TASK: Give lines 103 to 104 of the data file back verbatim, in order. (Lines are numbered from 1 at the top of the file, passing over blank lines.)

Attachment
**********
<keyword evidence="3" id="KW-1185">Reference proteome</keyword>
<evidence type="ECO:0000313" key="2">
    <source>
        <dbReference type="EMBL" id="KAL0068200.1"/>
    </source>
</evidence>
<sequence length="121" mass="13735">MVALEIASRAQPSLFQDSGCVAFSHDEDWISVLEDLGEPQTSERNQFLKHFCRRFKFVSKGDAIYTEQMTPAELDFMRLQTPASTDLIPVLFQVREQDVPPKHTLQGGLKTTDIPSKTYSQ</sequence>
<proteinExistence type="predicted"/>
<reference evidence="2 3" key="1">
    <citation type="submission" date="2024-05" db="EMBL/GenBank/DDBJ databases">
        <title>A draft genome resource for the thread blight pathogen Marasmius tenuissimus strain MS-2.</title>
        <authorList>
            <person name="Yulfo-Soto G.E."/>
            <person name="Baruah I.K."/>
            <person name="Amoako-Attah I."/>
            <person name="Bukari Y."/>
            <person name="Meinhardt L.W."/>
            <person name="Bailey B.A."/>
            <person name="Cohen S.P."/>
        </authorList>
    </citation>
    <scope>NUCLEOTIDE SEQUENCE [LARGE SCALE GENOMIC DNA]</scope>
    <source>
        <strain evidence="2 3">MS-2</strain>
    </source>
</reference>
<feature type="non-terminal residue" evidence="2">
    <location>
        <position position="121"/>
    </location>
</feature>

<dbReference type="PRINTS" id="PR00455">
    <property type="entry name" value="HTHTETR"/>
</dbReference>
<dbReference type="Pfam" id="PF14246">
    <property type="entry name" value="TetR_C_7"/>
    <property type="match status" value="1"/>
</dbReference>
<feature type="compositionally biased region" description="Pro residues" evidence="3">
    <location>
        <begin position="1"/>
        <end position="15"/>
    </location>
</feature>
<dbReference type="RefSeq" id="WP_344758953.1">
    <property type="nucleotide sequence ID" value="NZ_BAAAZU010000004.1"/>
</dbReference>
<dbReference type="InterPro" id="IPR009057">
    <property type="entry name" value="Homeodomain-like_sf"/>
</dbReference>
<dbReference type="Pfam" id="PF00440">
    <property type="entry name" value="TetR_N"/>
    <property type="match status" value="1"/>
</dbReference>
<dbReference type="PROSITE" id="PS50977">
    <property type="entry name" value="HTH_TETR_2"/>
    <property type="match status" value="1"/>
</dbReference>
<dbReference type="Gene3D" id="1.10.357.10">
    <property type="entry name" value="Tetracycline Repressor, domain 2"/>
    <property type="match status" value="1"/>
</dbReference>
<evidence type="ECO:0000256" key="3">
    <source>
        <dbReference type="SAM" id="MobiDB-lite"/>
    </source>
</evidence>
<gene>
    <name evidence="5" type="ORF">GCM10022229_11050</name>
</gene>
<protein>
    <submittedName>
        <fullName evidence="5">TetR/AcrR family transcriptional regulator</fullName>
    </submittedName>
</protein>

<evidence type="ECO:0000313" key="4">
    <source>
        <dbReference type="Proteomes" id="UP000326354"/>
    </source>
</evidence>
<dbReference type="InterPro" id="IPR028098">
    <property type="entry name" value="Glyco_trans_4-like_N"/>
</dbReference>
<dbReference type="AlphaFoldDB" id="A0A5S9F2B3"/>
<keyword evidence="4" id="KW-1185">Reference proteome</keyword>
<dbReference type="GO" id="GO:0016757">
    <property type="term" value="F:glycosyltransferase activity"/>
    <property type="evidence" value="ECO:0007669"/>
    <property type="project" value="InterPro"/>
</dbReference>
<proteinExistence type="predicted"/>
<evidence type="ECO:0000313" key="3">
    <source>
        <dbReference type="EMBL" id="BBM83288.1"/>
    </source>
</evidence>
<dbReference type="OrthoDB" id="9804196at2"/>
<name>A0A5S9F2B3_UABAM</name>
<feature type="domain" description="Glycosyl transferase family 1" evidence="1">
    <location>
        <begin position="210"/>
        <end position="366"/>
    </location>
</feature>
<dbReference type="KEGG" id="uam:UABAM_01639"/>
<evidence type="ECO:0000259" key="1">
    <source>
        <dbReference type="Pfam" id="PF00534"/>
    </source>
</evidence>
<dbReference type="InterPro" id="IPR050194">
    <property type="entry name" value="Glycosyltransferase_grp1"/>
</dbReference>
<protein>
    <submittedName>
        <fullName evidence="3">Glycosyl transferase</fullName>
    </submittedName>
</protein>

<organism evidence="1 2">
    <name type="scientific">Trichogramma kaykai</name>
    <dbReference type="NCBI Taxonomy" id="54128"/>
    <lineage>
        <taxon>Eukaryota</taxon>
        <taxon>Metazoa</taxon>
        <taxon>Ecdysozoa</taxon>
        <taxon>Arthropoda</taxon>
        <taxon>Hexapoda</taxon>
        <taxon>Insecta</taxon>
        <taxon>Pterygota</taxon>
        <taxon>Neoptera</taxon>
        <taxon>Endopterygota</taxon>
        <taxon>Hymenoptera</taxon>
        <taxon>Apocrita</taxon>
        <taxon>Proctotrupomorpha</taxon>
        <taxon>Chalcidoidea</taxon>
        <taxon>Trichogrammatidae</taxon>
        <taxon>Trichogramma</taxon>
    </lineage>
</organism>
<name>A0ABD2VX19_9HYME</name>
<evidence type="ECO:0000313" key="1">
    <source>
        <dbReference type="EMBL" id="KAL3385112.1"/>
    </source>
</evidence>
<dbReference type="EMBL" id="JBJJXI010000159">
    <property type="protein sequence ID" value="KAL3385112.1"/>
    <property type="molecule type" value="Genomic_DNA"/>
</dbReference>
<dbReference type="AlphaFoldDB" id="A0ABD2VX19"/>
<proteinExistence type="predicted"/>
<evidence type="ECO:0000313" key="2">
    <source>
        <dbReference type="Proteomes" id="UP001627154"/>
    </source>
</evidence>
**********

    </location>
</feature>